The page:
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Home » Life is one big yoga pose: Equal parts effort and ease

Life is one big yoga pose: Equal parts effort and ease

    Many people take yoga classes to reduce stress, gain more flexibility and to build strength. But then when the hour is over, how much do you bring your yoga practice into your life? Our physical yoga practice is a great metaphor for how we show up in the world. How much ease and effort is there?

    Effort without ease is rigidity.

    Ease without effort is recklessness.

    A guiding principle in yoga, according to the Yoga Sutras, is that each pose (or asana) has two important qualities: Sthira and Sukha. Sthira is the Sanskrit word for steadiness or effort. Sukha refers to ease, or the ability to remain comfortable in a position. Both qualities should be equally present when practicing any pose. Notice when there’s too much strain or tension, and find more ease. Notice when there’s a laziness or an inattentiveness (is that lint on my yoga pants?), and put in more effort or attention. How’s my breath? Is my mind present? Strive for strength without tension, and ease without laziness.

    If we push ourselves to get into a pose for the wrong reasons, we are missing the opportunity to find harmony with our body as it is, not how we want it to be. Similarly, if we mindlessly move through a series of movements and get distracted, we miss the opportunity for self-study and transformation. How we react to the poses can tell us a lot about ourselves and how we react to things in life.

    Off the mat

    Now let’s look at applying these two principles off the mat — in our daily lives. Look at the balance between effort and ease in everything you do: running errands, doing your job, raising your kids, doing chores, and commuting, to name a few. Here are some examples:
    1.Doing your job. Is your job stressful? Do you race through your day looking forward to 5:00 pm when you can go home? Do you end the day with tight shoulders and a headache? What if you brought more ease into your day by appreciating what you have? A steady job with a good salary, or maybe an opportunity to demonstrate your skills and creativity? In the middle of your day, take a few breaths. Pause and imagine this is your first day on a job you have finally landed. Think of the excitement that brings.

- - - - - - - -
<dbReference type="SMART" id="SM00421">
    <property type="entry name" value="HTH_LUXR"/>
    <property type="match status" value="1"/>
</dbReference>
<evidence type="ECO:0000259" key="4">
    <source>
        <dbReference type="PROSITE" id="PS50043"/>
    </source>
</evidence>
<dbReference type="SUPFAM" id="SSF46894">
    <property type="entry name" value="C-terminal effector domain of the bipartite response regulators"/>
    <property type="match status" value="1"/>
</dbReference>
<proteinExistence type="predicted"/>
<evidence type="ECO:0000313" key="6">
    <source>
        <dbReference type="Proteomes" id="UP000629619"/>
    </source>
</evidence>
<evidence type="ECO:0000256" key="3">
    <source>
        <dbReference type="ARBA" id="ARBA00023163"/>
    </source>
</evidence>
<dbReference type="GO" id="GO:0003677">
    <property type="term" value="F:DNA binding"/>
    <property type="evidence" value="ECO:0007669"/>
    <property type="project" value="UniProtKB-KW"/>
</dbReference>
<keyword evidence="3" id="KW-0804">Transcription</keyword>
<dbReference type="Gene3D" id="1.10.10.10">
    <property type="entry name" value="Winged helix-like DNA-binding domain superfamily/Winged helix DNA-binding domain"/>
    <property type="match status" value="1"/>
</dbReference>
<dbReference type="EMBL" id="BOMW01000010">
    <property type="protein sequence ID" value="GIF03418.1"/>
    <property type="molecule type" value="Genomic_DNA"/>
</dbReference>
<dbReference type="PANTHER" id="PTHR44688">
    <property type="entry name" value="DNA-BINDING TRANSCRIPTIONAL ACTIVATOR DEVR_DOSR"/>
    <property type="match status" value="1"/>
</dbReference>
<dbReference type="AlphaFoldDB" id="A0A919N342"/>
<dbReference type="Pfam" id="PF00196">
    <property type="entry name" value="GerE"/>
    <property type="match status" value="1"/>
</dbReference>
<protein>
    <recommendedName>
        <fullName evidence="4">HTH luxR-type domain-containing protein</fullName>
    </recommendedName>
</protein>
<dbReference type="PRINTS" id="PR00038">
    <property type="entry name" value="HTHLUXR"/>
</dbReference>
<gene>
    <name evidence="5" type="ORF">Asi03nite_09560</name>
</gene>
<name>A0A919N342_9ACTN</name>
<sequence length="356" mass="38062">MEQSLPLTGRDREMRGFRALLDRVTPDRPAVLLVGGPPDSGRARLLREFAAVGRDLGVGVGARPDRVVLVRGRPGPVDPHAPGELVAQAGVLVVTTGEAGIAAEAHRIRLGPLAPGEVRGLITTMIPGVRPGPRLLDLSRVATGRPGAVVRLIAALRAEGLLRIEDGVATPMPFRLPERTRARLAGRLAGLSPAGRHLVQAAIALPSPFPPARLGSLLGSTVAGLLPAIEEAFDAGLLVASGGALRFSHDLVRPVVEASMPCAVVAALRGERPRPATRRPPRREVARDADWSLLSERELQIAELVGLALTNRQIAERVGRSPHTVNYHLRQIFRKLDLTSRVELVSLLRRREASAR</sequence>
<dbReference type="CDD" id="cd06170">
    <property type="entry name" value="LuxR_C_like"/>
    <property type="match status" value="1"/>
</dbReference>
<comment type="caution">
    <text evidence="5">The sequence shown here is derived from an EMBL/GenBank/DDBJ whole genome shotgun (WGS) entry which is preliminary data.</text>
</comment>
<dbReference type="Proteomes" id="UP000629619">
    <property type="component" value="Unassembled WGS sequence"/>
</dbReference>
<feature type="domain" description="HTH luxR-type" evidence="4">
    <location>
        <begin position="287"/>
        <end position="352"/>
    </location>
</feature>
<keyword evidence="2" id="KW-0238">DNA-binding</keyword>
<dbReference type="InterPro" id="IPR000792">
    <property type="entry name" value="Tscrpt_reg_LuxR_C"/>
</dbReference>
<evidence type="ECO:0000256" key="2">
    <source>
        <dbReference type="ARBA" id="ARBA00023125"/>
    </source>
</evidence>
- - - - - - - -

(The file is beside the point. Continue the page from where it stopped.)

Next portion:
2.Washing the dishes. Most of the time we consider this a mundane task and wash dishes mindlessly. We are thinking about a million other things other than the task at hand, perhaps cursing our spouse or children for not helping out more. Try washing as if it’s the most important job in the world. Add more effort to notice smells, textures, sounds and notice your progress of cleaning the grime off the plate. You are training your brain to be more attentive and this training will serve you in other aspects of your life.
    The next time you are on your mat and are presented with challenges, look for that Sthira-Sukha balance. Meet the challenge with effort and ease. Off the mat, you can do the same. Balance your busyness with some ease – and in that you find more of a mindfulness which allows you to self-reflect and grow. I use this approach in all my classes. If this resonates with you, please check out my class schedule.

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